One ($5 Billion) Promise Too Late

April 29, 2009 at 5:05 pm (By Maxwell James)

Nearly lost in yesterday’s hubbub over swine flu and pork traders was the most recent update on the auto industry’s flailing. Apparently Chrysler, in one more last-ditch effort to avoid bankruptcy, will now be 55% owned by the UAW in exchange for renegotiation of workers’ pension funds. I find this decision rather sad.

It’s not widely known, but for a brief period in the early 1980’s Chrysler actually had an employee stock ownership plan (as did the other members of the Big Three, IIRC). Corey Rosen, head of the National Center for Employee Ownership, tells the story of its arrival and demise. Basically, the union never really got behind the concept, and demanded the company buy the stock back in 1985. The size of the plan was $162 million at its inception in 1981 – then 16 percent of the company’s value at the time- and each employee received $8200 when it was ended, roughly $16,000 in today’s dollars.

Now, look at the numbers today. 26,000 employees get 55 percent of the company in exchange for relinquishing $5 billion in retirement benefits. But Chrysler isn’t worth $5 billion right now – in fact, it probably isn’t worth $1 billion (hard to say, since the company is majority owned by a private equity firm, but its peer GM has a market cap of $1.12 B right now, and is a larger company).

So at the very best, that 55 percent equity stake is worth $500 million or so – basically as much as what they sold their 16 percent for over two decades ago. And that’s without looking at the lost retirement benefits. By any standard, this is not a very good deal for the automotive workers, and its chances of saving the company at this point are slim.

It’s pointless to gripe about what might have been, but it’s hard not to wonder whether things might be different now had Chrysler’s ESOP not been dissolved. As this article points out regarding GM, the right employee ownership plan could have offered one way of proactively bridging the gap between management and labor with regard to retirement benefits and salaries. There is also a small but growing body of research demonstrating a positive correlation between corporate performance and employee ownership, especially when paired with open management practices.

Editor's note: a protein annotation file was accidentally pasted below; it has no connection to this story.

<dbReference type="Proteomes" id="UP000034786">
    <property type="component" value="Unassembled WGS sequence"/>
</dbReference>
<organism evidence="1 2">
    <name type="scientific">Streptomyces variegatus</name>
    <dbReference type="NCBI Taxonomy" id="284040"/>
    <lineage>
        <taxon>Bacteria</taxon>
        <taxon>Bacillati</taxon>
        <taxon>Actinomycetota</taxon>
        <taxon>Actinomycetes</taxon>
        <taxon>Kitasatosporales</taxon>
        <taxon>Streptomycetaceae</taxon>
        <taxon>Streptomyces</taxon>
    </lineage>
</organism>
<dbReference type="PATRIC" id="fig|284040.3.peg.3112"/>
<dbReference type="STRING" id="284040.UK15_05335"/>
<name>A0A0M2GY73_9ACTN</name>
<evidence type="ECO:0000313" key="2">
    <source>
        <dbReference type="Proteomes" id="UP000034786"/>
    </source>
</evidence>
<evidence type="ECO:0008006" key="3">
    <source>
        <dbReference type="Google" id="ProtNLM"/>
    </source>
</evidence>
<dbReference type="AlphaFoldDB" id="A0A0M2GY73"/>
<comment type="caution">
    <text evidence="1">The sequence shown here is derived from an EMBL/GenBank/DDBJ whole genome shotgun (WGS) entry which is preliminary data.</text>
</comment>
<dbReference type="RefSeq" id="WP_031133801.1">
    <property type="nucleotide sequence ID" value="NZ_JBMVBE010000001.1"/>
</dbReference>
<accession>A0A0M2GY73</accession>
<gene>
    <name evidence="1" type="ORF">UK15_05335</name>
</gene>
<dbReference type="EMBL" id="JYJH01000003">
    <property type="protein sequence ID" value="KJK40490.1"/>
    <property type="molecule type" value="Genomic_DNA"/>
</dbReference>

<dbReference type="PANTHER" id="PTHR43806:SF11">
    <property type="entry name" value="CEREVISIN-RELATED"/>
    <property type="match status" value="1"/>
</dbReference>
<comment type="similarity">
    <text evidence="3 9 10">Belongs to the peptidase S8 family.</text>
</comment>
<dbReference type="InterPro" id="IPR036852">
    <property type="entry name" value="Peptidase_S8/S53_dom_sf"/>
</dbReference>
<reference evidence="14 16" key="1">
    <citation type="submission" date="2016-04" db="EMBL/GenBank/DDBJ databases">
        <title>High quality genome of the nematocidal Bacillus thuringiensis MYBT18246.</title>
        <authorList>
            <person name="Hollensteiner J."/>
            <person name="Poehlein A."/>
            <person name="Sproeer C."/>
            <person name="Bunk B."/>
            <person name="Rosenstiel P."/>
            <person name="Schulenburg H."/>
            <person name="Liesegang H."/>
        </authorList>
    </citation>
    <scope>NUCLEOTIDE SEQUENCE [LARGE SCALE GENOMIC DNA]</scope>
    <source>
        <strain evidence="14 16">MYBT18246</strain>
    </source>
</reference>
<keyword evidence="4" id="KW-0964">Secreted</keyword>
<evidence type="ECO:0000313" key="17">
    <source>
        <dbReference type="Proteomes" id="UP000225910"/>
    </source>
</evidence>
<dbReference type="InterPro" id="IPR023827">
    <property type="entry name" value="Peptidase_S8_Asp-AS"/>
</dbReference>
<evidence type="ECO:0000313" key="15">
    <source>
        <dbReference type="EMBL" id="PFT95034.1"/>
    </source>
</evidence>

I believe that the future of the labor movement – and it does have a future – will be based on fostering employee ownership and workforce development. But this particular example has probably come far too late.

~ Maxwell



  1. amba12 said,

    This is an enormously valuable perspective that most of us know too little about. Thanks for putting it here — I look forward to learning more.

  2. PatHMV said,

    While I generally support some form of ESOP, most financial advisers I know strongly advice AGAINST having the bulk of your retirement funds invested in your employer. If the employer tanks, then suddenly you lose your job AND your life savings. Look at the $16,000 the employees received in 1981. On Jan. 2, 1981, the Dow Jones Industrial Average was 972.78. Yesterday it closed at 8185.73, an increase of 841%. While the average car worker probably wouldn’t have managed to parlay that $16,000 into $13.5 million today, that’s what would have happened just investing in a nice DJ tracking fund (not accounting for trading costs and taxes)…. While 55% of the company today, divided among all the employees, isn’t worth nearly as much.

  3. amba12 said,

    It strikes me that those who perpetuate management/labor antagonism and opposition of interests act as if they are still trying to fulfill Karl Marx’s prophecy, or analysis. It’s also an offshoot of measuring success only quantitatively. Success is quantitative or it’s nothing, but when profit and shareholder value are all, quantitative success is won at the expense of “externalities” — or are they “internalities” — like worker quality of life, security and loyalty … It strikes me that the antagonism has to go somewhere, and that companies like Google that strive to do well by their workforce (“Don’t be evil”) turn it outward, against the competition; they become like walled medieval fiefdoms at war for monopoly. Very random, naïve observations.

  4. Maxwell said,

    Pat, while I don’t have time to look up the link right now, even the NCEO does not recommend ESOPs on the basis of funding worker’s retirements – such funds lack even the most basic diversification and are therefore extremely risky (see Enron for a dramatic example). The Kelso Institute’s recommendation is based on the highly specific nature of the big 3’s systemic problems, which aren’t at all generalizable to other companies. But that also goes to show why the union wasn’t interested in building employee ownership until the last bridge had been burnt. That was shortsighted of them, in my opinion.

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